Hydro-Quebec has wasted $256 million on studies of the Great Whale project that don’t meet environmental standards.

Four federal and provincial committees studying the project said on Nov. 18 that Hydro’s studies—conducted over a period of 11 years—fail to answer key questions about the mega-project and have “major inadequacies.”

Just hours after the committees issued their joint report, Premier Parizeau announced Great Whale would be indefinitely postponed.

The joint report said Hydro’s study “suffers from a number of major inadequacies which prevent a clear definition and prediction of the repercussions of the proposed project to the extent that it becomes extremely difficult to adequately estimate its real costs and benefits.”

Overall, the committees recommend over 300 changes to Hydro’s report. They say the report fails to establish whether the energy produced by Great Whale is in fact needed. There is also lack of knowledge about the effects on the Crees and Inuit.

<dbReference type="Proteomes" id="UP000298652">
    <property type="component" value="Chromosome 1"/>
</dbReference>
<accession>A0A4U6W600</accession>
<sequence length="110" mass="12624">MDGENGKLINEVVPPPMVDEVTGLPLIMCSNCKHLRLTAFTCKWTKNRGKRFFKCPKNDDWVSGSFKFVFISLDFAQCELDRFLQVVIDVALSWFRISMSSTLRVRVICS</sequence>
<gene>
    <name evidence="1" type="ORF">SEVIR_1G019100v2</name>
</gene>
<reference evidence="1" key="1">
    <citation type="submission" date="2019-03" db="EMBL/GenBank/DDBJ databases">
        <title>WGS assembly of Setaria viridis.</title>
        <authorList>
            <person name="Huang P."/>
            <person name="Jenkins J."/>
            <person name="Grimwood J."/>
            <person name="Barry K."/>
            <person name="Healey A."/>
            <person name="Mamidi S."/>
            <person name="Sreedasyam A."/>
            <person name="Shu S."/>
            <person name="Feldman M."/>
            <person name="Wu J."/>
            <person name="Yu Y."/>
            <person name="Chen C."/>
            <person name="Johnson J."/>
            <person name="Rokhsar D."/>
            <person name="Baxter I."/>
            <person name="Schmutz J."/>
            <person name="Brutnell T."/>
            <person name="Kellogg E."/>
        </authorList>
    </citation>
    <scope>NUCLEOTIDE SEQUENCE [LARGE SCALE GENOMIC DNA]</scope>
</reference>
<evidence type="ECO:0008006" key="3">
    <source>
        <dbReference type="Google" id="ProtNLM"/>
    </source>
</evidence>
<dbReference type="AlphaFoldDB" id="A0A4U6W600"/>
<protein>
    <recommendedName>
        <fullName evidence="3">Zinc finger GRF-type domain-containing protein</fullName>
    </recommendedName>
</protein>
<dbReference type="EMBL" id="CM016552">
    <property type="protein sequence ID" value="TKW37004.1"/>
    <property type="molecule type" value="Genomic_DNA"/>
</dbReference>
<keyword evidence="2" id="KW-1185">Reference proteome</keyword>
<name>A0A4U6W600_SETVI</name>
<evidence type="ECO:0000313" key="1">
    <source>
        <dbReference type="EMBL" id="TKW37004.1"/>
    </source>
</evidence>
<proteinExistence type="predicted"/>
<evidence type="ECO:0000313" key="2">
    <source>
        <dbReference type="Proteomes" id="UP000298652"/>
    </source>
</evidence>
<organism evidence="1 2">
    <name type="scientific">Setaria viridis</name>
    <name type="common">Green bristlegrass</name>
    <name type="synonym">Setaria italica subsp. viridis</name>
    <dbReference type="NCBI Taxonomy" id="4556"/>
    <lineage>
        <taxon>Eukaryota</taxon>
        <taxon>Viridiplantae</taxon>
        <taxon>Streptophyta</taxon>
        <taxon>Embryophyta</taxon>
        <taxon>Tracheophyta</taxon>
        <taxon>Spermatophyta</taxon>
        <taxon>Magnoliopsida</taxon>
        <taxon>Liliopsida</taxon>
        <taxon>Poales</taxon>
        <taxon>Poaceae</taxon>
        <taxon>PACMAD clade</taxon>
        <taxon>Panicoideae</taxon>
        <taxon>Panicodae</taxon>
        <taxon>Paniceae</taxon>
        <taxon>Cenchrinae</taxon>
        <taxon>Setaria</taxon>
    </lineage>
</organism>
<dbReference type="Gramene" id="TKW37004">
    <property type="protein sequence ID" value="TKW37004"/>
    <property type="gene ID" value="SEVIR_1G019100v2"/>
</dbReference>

“The knowledge of local communities about their own environment, which would be essential to an adequate project evaluation is, for all practical purposes, absent,” say the committees.

Their report says Hydro doesn’t even know when it plans to build Great Whale. The utility says it will need energy from the project around 2005, but some of its own projections show Great Whale may not be needed until after 2031.

The report also criticizes Hydro for ignoring the project’s effects on the Sanikiluaq Inuit of the Belcher Islands.

The negative verdict is all the more striking because two-thirds of the members on the committees are appointed by the provincial and federal governments under rules established in the James Bay Agreement. The Crees and Inuit appoint only one-third of the committee members.